The Alliance, which brings together 46 civic and business organisations from across Ireland representing over 55,000 members, 700,000 employees, 622,000 volunteers and 374,000 students in highlighting the negative impact of persistently high premiums, has called for real reforms that will quickly reduce liability and motor insurance premiums to affordable levels and keep them that way.
“The Government’s Sub Group on Insurance Reform, chaired by Tánaiste Leo Varadkar, promised the general scheme of a Bill on duty of care by September 2021,” said Peter Boland, Director of the Alliance.
AIR has still not seen that Bill and Government’s Spring 2022 legislative programme. means that it’s unlikely to see any meaningful progress on this critical issue during 2022, says Peter Boland.
Tracy Sheridan, owner of Kidspace play centres in Rathfarnham and Rathcoole and Director of the Alliance, said, “Too often, ‘occupiers’ (homeowners, SMEs, charities, sports organisations and event organisers) are now regularly assumed to have an absolute duty of care when it comes to ‘visitors’ (customers, clients and others) while the concept of personal responsibility has been significantly diminished. For the sake of every household and organisation in the country, the duty of care must be urgently rebalanced in a manner that is fair, reasonable, practical, and proportionate and in the public interest.”
Eoin McCambridge, Managing Director of McCambridge’s of Galway and Director of the Alliance added, “The Government acknowledged the seriousness of the insurance crisis in establishing the Cabinet Sub-Group for Insurance Reform in 2020 chaired by the Tánaiste and including many of the key Ministers and Ministers of State involved in this issue”.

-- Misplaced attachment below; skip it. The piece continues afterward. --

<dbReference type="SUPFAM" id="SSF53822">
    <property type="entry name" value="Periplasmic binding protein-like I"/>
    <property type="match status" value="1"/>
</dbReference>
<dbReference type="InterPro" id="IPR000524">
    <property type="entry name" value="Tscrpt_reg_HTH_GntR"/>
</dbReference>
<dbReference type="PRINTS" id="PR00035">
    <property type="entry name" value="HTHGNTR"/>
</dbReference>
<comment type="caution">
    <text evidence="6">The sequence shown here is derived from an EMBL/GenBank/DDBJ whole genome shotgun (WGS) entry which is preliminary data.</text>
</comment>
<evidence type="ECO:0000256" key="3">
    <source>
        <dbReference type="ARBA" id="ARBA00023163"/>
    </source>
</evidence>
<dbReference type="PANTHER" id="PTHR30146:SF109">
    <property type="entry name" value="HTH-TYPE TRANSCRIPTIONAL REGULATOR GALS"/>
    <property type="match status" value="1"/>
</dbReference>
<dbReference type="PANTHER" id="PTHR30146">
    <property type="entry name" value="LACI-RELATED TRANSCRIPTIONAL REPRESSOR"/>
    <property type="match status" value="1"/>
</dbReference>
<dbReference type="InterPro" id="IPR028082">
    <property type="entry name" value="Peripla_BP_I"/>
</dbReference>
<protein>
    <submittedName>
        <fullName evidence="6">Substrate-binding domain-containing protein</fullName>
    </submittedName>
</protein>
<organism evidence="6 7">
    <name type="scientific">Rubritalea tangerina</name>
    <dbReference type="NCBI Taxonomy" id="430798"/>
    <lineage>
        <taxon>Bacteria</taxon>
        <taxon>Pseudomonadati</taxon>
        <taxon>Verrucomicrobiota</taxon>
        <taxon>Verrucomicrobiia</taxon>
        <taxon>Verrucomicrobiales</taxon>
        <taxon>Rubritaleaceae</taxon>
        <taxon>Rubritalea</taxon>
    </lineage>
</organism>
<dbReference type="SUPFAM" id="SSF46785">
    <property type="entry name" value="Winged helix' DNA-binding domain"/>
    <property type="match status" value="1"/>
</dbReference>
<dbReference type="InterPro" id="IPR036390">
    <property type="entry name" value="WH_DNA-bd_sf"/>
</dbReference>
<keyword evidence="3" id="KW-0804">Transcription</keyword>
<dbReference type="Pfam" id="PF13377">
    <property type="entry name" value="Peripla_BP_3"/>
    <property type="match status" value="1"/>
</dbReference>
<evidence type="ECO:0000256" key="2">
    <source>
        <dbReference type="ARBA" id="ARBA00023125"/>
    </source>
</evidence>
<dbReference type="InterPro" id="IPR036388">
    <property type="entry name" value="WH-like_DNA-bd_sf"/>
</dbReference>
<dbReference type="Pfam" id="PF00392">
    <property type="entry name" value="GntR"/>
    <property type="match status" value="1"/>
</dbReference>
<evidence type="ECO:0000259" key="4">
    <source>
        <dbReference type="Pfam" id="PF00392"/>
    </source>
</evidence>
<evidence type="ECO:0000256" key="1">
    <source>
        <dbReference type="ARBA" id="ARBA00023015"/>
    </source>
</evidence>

After some initial progress on reforms such as the Judicial Guidelines, the Government announcement confirmed his fear that the Sub-Group is regressing to a box-ticking exercise, recently claiming that ‘34 actions out of 66 have been completed’ when what’s needed is an intense focus on meaningful reforms like rebalancing the duty of care, he explained.
Peter Boland also pointed out that, “As well as the missed opportunity on duty of care, the Government has long-fingered the promised reform of the Personal Injuries Assessment Board onto the ‘All other Legislation’ list which means further delays on legislation originally promised for July 2021. So the only piece of legislation regarding general insurance in the Spring 2022 programme is the Insurance (Miscellaneous Provisions) Bill which is essentially an administrative Bill.
“The need for urgent insurance reform has been universally acknowledged for six years now and the key reforms have long been identified. By missing key timelines, the Government is in danger of turning an open goal into an own-goal. We call on the Department of Justice and the Tánaiste in his role as Chair of the Cabinet Sub Group on Insurance Reform to remove whatever barriers are delaying the duty of care legislation and fast-track it, so it’s implemented as quickly as possible.”
Tracy Sheridan pointed out that, “We cannot recover from Covid-19 as an economy or a society unless insurance is sorted.
“Government must move aggressively to resolve it, rebalancing the duty of care and bringing much greater underwriting capacity into the market to ensure that insurance costs are reduced to affordable levels and kept that way.”